Winter in New England, a right of passage we all endure every year. No one can claim to be a real New Englander without going through a handful of winters full of blizzards, wind, and freezing temperatures. Cleaning off your car, shoveling the sidewalks and stairs, and salting or sanding the ice are all tenets of our yearly winter ritual. While many of us are used to the cold, snow, and ice, it is important to know what happens when those conditions result in an injury. In the first part of a two-part series, we will discuss what duty you owe as a property owner to others entering your property and what happens in the event someone is injured as a result of a fall on snow or ice.
Under Massachusetts law, all property owners (commercial and residential) and landlords are legally responsible for snow and ice removal from their property. While each town and city has its own specific codes (and we encourage you to take a look at your city or town’s requirements), it is important to know the state law establishing this minimum. This means that any publicly-accessible areas, e.g., sidewalks or walkways, driveways, parking lots, etc., must be free of snow and “de-iced.”
This is a relatively new law, coming into effect on the heels of a 2010 Massachusetts Supreme Judicial Court (“SJC”) ruling that overturned 125 years of precedent of unnatural vs. natural snow accumulation. The arcane distinction aside, the takeaway is that the SJC prioritized safety of guests and visitors. (That case was Papadopoulos v. Target Corp, which dragged snow and ice law into the 21st century. It got rid of the rule that a “natural accumulation” of snow means that a property owner wasn’t responsible for someone’s injury.).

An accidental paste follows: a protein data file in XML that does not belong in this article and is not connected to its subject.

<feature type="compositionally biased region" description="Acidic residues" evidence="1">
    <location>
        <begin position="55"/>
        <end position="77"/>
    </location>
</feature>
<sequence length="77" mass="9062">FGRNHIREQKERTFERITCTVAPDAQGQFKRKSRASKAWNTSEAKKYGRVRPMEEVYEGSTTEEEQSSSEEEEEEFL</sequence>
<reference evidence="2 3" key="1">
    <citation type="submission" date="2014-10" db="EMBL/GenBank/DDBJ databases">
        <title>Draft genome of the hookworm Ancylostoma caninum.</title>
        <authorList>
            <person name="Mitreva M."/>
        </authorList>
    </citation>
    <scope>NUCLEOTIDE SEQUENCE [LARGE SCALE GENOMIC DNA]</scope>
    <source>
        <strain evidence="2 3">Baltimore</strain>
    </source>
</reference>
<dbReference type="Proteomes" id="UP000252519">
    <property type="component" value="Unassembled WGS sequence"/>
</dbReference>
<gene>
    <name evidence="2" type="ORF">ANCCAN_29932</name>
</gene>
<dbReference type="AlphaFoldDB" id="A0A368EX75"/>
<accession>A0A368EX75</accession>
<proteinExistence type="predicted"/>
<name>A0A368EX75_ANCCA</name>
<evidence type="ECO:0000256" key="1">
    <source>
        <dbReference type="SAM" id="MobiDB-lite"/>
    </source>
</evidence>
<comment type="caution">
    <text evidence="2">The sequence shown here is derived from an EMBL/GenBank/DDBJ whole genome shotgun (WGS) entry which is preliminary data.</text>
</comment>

Oftentimes, property owners, usually commercial or landlords, elect to hire a 3rd party to perform the snow and ice removal. In these instances, if you are the property owner, it is important to know two (2) things. First, simply hiring a 3rd party to remove snow and ice does not necessarily absolve you of any liability. Said another way, if someone slips on ice and injures themselves, both you, the property owner, and the 3rd party may be liable for that injury.
This brings us to our second thing to know. When hiring a 3rd party, it is important to have a contract that lays out the responsibilities of both parties. For example, many of these contracts call for snow plowing, salting, and sanding, only if 2 inches or more of snow are expected. However, even a coating of snow can develop into treacherous conditions. As a property owner, that’s still your responsibility.
At the same time, many of these contracts have clauses that state who will not only pay for injuries that occur, but also for the cost of the defense. Called a “tender,” we often send letters to property owners only for it to be forwarded to an insurance company for the landscaping company responsible for plowing and sanding.
Another significant SJC case was handed down in 2020 regarding what is known as the “Warranty of Habitability.” (You can read the full description of this case in a prior blog post here). In summary, the SJC found that an ice or snow-induced slip and fall injury did not invoke the warranty of habitability, but rather that of negligence. This is significant because under negligence, the injured person may bear some of the fault, thereby reducing damages owed.
If someone is injured due to slipping on snow or ice on your property, they have to provide you with notice of their injury within thirty (30) days. If they fail to provide you with this notice, they will be unable to file a claim against you if you are prejudiced, which is a high hurdle to jump over. If you’ve fallen on snow or ice, it’s important to seek out an experienced lawyer as soon as possible.